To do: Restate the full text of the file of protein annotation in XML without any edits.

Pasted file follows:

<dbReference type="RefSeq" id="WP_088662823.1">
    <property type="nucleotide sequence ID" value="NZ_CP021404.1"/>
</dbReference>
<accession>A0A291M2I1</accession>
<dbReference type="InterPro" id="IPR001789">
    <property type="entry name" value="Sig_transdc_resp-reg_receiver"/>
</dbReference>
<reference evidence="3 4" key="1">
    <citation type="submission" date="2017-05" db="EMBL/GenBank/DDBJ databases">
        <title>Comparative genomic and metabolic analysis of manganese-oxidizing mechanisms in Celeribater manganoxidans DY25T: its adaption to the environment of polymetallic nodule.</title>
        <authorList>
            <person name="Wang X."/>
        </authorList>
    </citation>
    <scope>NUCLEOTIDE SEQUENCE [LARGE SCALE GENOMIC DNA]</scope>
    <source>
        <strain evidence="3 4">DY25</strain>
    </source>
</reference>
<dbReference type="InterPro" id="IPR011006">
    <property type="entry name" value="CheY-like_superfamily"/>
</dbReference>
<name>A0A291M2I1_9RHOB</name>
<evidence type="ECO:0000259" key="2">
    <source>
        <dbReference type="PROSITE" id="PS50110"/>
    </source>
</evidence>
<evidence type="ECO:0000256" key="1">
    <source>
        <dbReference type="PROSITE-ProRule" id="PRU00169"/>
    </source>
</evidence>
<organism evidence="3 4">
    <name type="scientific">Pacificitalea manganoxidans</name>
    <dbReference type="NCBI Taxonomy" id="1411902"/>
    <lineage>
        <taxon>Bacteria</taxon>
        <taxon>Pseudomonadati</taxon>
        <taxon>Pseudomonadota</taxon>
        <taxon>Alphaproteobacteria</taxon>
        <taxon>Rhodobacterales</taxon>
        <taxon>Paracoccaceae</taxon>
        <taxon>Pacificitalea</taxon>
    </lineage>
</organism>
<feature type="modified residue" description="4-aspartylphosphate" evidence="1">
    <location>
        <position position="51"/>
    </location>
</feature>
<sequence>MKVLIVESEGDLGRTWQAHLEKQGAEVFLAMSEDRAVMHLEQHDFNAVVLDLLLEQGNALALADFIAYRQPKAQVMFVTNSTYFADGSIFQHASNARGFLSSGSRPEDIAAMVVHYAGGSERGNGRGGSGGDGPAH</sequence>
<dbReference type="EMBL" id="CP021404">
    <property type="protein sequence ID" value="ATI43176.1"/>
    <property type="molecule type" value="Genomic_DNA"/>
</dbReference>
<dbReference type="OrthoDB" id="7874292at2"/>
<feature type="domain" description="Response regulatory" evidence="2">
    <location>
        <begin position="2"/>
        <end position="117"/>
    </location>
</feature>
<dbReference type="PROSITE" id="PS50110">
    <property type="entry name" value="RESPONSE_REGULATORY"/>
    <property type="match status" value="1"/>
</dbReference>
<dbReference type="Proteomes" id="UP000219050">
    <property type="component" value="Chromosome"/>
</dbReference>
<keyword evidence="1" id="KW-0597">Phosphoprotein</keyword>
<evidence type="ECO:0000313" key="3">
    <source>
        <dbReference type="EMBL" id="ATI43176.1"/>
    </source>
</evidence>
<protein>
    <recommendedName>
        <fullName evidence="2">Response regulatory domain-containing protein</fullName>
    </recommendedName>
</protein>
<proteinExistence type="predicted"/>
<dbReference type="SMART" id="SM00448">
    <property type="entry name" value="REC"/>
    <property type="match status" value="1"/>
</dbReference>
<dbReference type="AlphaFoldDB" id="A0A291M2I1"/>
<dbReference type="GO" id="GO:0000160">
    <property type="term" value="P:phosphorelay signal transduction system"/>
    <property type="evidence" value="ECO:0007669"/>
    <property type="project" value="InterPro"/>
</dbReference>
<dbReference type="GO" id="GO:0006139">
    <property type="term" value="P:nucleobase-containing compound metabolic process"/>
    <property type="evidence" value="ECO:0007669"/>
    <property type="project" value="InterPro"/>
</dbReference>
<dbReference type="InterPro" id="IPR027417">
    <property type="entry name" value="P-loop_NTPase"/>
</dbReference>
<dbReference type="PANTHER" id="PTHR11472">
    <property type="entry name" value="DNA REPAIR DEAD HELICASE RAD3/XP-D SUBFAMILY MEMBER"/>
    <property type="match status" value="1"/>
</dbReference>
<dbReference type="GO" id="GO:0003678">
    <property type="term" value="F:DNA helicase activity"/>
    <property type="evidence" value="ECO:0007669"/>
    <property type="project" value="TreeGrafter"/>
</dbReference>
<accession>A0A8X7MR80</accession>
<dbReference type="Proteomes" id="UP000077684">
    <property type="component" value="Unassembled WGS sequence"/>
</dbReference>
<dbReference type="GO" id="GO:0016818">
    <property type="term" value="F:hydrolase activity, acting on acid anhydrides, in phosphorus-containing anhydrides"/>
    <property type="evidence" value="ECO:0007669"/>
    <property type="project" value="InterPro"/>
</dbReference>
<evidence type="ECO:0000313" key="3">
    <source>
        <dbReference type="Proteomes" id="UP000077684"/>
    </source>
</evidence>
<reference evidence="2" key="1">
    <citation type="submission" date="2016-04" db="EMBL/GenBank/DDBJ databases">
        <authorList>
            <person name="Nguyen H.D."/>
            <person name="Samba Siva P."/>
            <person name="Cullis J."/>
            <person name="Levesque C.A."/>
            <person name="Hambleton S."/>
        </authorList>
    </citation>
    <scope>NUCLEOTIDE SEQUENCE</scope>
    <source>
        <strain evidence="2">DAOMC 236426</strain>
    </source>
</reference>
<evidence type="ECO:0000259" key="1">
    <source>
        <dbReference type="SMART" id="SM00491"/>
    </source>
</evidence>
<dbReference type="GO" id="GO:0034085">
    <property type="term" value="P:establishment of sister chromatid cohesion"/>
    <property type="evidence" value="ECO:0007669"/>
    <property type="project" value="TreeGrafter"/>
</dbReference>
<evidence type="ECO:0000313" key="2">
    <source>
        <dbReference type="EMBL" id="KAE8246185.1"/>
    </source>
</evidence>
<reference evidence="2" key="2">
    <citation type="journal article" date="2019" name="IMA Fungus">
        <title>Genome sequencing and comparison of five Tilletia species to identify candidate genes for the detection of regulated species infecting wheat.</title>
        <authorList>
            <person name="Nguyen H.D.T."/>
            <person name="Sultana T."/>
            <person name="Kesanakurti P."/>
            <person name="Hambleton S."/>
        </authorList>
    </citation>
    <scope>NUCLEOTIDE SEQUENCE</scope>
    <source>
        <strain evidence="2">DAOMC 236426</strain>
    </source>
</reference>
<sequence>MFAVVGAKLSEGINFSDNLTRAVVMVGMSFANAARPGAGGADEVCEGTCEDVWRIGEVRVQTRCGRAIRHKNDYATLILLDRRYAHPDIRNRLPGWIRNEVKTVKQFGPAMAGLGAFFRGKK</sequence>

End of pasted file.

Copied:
<dbReference type="RefSeq" id="WP_088662823.1">
    <property type="nucleotide sequence ID" value="NZ_CP021404.1"/>
</dbReference>
<accession>A0A291M2I1</accession>
<dbReference type="InterPro" id="IPR001789">
    <property type="entry name" value="Sig_transdc_resp-reg_receiver"/>
</dbReference>
<reference evidence="3 4" key="1">
    <citation type="submission" date="2017-05" db="EMBL/GenBank/DDBJ databases">
        <title>Comparative genomic and metabolic analysis of manganese-oxidizing mechanisms in Celeribater manganoxidans DY25T: its adaption to the environment of polymetallic nodule.</title>
        <authorList>
            <person name="Wang X."/>
        </authorList>
    </citation>
    <scope>NUCLEOTIDE SEQUENCE [LARGE SCALE GENOMIC DNA]</scope>
    <source>
        <strain evidence="3 4">DY25</strain>
    </source>
</reference>
<dbReference type="InterPro" id="IPR011006">
    <property type="entry name" value="CheY-like_superfamily"/>
</dbReference>
<name>A0A291M2I1_9RHOB</name>
<evidence type="ECO:0000259" key="2">
    <source>
        <dbReference type="PROSITE" id="PS50110"/>
    </source>
</evidence>
<evidence type="ECO:0000256" key="1">
    <source>
        <dbReference type="PROSITE-ProRule" id="PRU00169"/>
    </source>
</evidence>
<organism evidence="3 4">
    <name type="scientific">Pacificitalea manganoxidans</name>
    <dbReference type="NCBI Taxonomy" id="1411902"/>
    <lineage>
        <taxon>Bacteria</taxon>
        <taxon>Pseudomonadati</taxon>
        <taxon>Pseudomonadota</taxon>
        <taxon>Alphaproteobacteria</taxon>
        <taxon>Rhodobacterales</taxon>
        <taxon>Paracoccaceae</taxon>
        <taxon>Pacificitalea</taxon>
    </lineage>
</organism>
<feature type="modified residue" description="4-aspartylphosphate" evidence="1">
    <location>
        <position position="51"/>
    </location>
</feature>
<sequence>MKVLIVESEGDLGRTWQAHLEKQGAEVFLAMSEDRAVMHLEQHDFNAVVLDLLLEQGNALALADFIAYRQPKAQVMFVTNSTYFADGSIFQHASNARGFLSSGSRPEDIAAMVVHYAGGSERGNGRGGSGGDGPAH</sequence>
<dbReference type="EMBL" id="CP021404">
    <property type="protein sequence ID" value="ATI43176.1"/>
    <property type="molecule type" value="Genomic_DNA"/>
</dbReference>
<dbReference type="OrthoDB" id="7874292at2"/>
<feature type="domain" description="Response regulatory" evidence="2">
    <location>
        <begin position="2"/>
        <end position="117"/>
    </location>
</feature>
<dbReference type="PROSITE" id="PS50110">
    <property type="entry name" value="RESPONSE_REGULATORY"/>
    <property type="match status" value="1"/>
</dbReference>
<dbReference type="Proteomes" id="UP000219050">
    <property type="component" value="Chromosome"/>
</dbReference>
<keyword evidence="1" id="KW-0597">Phosphoprotein</keyword>
<evidence type="ECO:0000313" key="3">
    <source>
        <dbReference type="EMBL" id="ATI43176.1"/>
    </source>
</evidence>
<protein>
    <recommendedName>
        <fullName evidence="2">Response regulatory domain-containing protein</fullName>
    </recommendedName>
</protein>
<proteinExistence type="predicted"/>
<dbReference type="SMART" id="SM00448">
    <property type="entry name" value="REC"/>
    <property type="match status" value="1"/>
</dbReference>
<dbReference type="AlphaFoldDB" id="A0A291M2I1"/>
<dbReference type="GO" id="GO:0000160">
    <property type="term" value="P:phosphorelay signal transduction system"/>
    <property type="evidence" value="ECO:0007669"/>
    <property type="project" value="InterPro"/>
</dbReference>
<dbReference type="GO" id="GO:0006139">
    <property type="term" value="P:nucleobase-containing compound metabolic process"/>
    <property type="evidence" value="ECO:0007669"/>
    <property type="project" value="InterPro"/>
</dbReference>
<dbReference type="InterPro" id="IPR027417">
    <property type="entry name" value="P-loop_NTPase"/>
</dbReference>
<dbReference type="PANTHER" id="PTHR11472">
    <property type="entry name" value="DNA REPAIR DEAD HELICASE RAD3/XP-D SUBFAMILY MEMBER"/>
    <property type="match status" value="1"/>
</dbReference>
<dbReference type="GO" id="GO:0003678">
    <property type="term" value="F:DNA helicase activity"/>
    <property type="evidence" value="ECO:0007669"/>
    <property type="project" value="TreeGrafter"/>
</dbReference>
<accession>A0A8X7MR80</accession>
<dbReference type="Proteomes" id="UP000077684">
    <property type="component" value="Unassembled WGS sequence"/>
</dbReference>
<dbReference type="GO" id="GO:0016818">
    <property type="term" value="F:hydrolase activity, acting on acid anhydrides, in phosphorus-containing anhydrides"/>
    <property type="evidence" value="ECO:0007669"/>
    <property type="project" value="InterPro"/>
</dbReference>
<evidence type="ECO:0000313" key="3">
    <source>
        <dbReference type="Proteomes" id="UP000077684"/>
    </source>
</evidence>
<reference evidence="2" key="1">
    <citation type="submission" date="2016-04" db="EMBL/GenBank/DDBJ databases">
        <authorList>
            <person name="Nguyen H.D."/>
            <person name="Samba Siva P."/>
            <person name="Cullis J."/>
            <person name="Levesque C.A."/>
            <person name="Hambleton S."/>
        </authorList>
    </citation>
    <scope>NUCLEOTIDE SEQUENCE</scope>
    <source>
        <strain evidence="2">DAOMC 236426</strain>
    </source>
</reference>
<evidence type="ECO:0000259" key="1">
    <source>
        <dbReference type="SMART" id="SM00491"/>
    </source>
</evidence>
<dbReference type="GO" id="GO:0034085">
    <property type="term" value="P:establishment of sister chromatid cohesion"/>
    <property type="evidence" value="ECO:0007669"/>
    <property type="project" value="TreeGrafter"/>
</dbReference>
<evidence type="ECO:0000313" key="2">
    <source>
        <dbReference type="EMBL" id="KAE8246185.1"/>
    </source>
</evidence>
<reference evidence="2" key="2">
    <citation type="journal article" date="2019" name="IMA Fungus">
        <title>Genome sequencing and comparison of five Tilletia species to identify candidate genes for the detection of regulated species infecting wheat.</title>
        <authorList>
            <person name="Nguyen H.D.T."/>
            <person name="Sultana T."/>
            <person name="Kesanakurti P."/>
            <person name="Hambleton S."/>
        </authorList>
    </citation>
    <scope>NUCLEOTIDE SEQUENCE</scope>
    <source>
        <strain evidence="2">DAOMC 236426</strain>
    </source>
</reference>
<sequence>MFAVVGAKLSEGINFSDNLTRAVVMVGMSFANAARPGAGGADEVCEGTCEDVWRIGEVRVQTRCGRAIRHKNDYATLILLDRRYAHPDIRNRLPGWIRNEVKTVKQFGPAMAGLGAFFRGKK</sequence>